In a development that appears to challenge both common sense and the laws of nature, there is now a clothing size that is--seriously, people--less than zero. Banana Republic began offering its "00" duds on its Web site in the spring. Next fall, designer Nicole Miller will intro-duce a size tentatively called "subzero," for women with 231/2-inch waists (about the circumference of a junior soccer ball) and 35-inch hips. The company, which introduced a size 0 (with a 251/2-inch waist) 15 years ago, decided to go smaller when it learned women were taking in their 0's.
The less-than-zeros arrive as Americans are getting bigger. The average woman is about 155 pounds and 5 feet 4 inches, according to SizeUSA, a 2003 survey by industry research group [TC]2. That's about 20 pounds heavier than the average woman of 40 years ago. But don't assume today's woman is wearing a bigger size than her mother. "According to stand-ard size measurements, that average 155-pound woman should be wearing a size 16, but thanks to vanity sizing, she's probably buying a 10 or 12," says Jim Lovejoy of the SizeUSA survey. "Most companies aren't using the standard ASTM [American Society for Testing and Materials] sizes anymore. Sizes have been creeping up a half inch at a time so women can fit into smaller sizes and feel good about it."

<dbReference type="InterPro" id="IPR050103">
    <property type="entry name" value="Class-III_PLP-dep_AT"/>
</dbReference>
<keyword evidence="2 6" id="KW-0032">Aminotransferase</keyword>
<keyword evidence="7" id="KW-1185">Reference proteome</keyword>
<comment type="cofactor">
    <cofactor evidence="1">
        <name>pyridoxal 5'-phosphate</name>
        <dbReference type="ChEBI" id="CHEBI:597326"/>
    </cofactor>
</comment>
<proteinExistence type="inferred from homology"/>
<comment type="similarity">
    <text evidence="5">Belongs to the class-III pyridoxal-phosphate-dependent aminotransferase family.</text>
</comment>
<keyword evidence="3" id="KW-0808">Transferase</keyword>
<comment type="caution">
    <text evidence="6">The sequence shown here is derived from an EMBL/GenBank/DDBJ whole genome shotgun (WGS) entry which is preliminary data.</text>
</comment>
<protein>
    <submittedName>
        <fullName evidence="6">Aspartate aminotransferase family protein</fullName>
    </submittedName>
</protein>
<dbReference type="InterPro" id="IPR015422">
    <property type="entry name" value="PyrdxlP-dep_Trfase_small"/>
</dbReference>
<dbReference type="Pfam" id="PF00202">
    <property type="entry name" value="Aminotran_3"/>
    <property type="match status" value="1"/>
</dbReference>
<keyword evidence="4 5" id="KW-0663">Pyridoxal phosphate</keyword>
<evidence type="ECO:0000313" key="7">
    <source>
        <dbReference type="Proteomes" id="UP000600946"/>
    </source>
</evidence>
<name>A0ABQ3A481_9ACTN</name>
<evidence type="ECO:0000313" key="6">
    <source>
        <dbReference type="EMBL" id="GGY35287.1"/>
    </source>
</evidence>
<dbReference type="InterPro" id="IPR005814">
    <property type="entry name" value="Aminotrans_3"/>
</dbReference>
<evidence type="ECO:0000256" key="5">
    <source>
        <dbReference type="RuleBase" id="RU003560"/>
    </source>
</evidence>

Think of vanity sizing as self-delusion on a mass scale. Any woman over 40 knows something isn't right if she can wear a smaller size than she wore 20 years and 10 pounds ago. Yet we gratefully slip into a size 6 pair of Old Navy jeans even though we wouldn't be able to squeeze into our 1980 size 10 Calvin Kleins. It's faith-based sizing. Women want to believe they're a size 6 because the label says so even when the scale disagrees.
Miller's spokesperson, Allison Hodge, says the designer created the subzero for naturally petite women, not for 5-foot-10-inch 14-year-old models who think skinny is the new fat. But there is some concern that the less-than-zero sizes will be a new status symbol for girls with eating disorders. Last month, rail-thin models were banned from a Madrid runway show. But despite the banishing of bony models and the disparaging headlines over photos of shrinking celebs like Nicole Richie, it's hard to shake the impression that razor thin is still very much in vogue. And it seems there's less than zero chance that will change any time soon.